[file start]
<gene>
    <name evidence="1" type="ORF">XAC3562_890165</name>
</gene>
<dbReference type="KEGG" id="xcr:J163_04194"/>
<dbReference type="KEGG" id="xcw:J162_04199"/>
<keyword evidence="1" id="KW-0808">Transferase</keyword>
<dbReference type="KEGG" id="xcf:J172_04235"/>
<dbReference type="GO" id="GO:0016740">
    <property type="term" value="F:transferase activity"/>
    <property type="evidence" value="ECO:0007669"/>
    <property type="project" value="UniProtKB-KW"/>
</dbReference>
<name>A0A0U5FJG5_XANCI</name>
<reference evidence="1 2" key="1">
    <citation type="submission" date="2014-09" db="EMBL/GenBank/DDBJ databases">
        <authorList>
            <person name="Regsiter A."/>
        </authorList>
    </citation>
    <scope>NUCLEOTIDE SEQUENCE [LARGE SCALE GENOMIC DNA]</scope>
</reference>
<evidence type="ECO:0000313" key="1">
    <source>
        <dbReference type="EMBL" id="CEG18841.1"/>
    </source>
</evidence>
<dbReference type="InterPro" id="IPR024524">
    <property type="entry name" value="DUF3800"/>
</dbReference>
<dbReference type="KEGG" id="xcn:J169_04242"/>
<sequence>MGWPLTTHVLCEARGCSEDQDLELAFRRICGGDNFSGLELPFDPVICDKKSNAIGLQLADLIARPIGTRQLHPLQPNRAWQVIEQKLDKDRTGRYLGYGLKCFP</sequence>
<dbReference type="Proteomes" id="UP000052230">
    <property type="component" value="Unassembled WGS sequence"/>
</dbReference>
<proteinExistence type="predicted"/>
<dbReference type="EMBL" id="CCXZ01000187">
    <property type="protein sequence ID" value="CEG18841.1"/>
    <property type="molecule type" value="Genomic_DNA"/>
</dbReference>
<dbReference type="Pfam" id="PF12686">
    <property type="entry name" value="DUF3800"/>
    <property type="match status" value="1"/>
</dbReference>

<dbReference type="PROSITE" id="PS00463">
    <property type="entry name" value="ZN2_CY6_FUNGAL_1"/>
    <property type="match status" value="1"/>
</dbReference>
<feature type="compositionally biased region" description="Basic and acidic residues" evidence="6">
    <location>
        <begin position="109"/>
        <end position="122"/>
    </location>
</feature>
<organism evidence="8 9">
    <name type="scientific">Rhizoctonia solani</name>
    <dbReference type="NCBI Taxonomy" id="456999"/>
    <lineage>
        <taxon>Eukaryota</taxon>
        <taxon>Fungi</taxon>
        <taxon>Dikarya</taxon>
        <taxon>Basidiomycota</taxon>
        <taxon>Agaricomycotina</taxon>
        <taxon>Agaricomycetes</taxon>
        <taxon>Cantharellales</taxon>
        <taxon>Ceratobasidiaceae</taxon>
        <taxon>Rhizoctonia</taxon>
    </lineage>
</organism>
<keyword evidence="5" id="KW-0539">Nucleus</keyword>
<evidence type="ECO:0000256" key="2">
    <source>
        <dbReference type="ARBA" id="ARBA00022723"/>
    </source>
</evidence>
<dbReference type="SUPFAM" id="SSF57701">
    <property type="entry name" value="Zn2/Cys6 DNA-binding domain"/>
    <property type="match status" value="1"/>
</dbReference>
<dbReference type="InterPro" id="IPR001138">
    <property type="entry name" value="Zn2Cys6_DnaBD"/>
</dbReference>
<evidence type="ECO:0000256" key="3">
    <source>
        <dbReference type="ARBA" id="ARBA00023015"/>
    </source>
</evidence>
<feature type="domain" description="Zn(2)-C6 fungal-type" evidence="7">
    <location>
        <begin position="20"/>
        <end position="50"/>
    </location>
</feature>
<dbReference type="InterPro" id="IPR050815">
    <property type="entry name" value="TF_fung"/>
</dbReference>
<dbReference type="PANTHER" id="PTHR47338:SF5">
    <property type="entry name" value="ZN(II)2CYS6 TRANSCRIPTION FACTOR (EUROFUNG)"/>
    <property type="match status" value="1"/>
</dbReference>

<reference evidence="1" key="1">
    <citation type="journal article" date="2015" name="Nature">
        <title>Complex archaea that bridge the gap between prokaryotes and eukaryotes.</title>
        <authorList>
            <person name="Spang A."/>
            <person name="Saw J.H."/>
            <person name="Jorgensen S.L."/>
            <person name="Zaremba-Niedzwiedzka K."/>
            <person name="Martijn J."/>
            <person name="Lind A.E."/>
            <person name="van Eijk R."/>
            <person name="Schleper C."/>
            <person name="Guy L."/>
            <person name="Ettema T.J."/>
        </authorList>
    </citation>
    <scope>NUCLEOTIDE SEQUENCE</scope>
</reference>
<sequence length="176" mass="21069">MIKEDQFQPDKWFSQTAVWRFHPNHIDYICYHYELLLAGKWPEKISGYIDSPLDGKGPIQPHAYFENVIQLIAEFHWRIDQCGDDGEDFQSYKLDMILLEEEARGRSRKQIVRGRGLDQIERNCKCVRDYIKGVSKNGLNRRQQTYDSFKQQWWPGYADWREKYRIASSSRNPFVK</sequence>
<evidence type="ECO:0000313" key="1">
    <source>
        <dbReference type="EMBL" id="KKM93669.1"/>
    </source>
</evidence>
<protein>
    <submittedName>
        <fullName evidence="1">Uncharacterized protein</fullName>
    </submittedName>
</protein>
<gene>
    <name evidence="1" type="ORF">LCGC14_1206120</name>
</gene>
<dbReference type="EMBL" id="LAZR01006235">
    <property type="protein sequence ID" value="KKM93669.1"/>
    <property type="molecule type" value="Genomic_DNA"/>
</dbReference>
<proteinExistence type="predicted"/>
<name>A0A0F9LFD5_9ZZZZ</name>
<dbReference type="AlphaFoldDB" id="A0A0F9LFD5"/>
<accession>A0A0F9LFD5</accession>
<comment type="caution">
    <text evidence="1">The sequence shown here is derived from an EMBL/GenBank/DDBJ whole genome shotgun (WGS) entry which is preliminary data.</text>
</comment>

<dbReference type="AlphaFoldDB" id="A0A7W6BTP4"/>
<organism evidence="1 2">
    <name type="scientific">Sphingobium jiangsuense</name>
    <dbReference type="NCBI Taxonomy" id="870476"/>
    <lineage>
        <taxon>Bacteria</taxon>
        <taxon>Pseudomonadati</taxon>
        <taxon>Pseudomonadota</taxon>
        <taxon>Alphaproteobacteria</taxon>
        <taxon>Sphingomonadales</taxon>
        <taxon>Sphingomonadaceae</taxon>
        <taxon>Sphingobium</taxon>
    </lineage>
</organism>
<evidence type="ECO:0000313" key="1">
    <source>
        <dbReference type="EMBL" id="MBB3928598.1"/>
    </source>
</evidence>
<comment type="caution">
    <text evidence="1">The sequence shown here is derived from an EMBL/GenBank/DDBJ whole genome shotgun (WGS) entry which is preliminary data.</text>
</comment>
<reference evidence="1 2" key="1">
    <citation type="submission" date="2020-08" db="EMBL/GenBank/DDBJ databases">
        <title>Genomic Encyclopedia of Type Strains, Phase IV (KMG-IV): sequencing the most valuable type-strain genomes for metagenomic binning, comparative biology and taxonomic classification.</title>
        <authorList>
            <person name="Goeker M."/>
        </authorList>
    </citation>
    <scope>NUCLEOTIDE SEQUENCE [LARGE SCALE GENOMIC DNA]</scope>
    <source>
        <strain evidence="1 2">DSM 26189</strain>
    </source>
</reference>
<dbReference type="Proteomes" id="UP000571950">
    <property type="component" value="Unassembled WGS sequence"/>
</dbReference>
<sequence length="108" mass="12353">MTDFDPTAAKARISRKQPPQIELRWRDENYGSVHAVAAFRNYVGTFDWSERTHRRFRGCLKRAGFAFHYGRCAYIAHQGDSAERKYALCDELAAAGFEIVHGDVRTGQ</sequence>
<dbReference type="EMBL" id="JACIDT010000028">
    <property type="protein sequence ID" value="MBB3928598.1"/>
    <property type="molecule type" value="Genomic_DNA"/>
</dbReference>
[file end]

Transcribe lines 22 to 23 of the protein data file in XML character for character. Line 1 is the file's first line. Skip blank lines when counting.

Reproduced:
<evidence type="ECO:0000313" key="1">
    <source>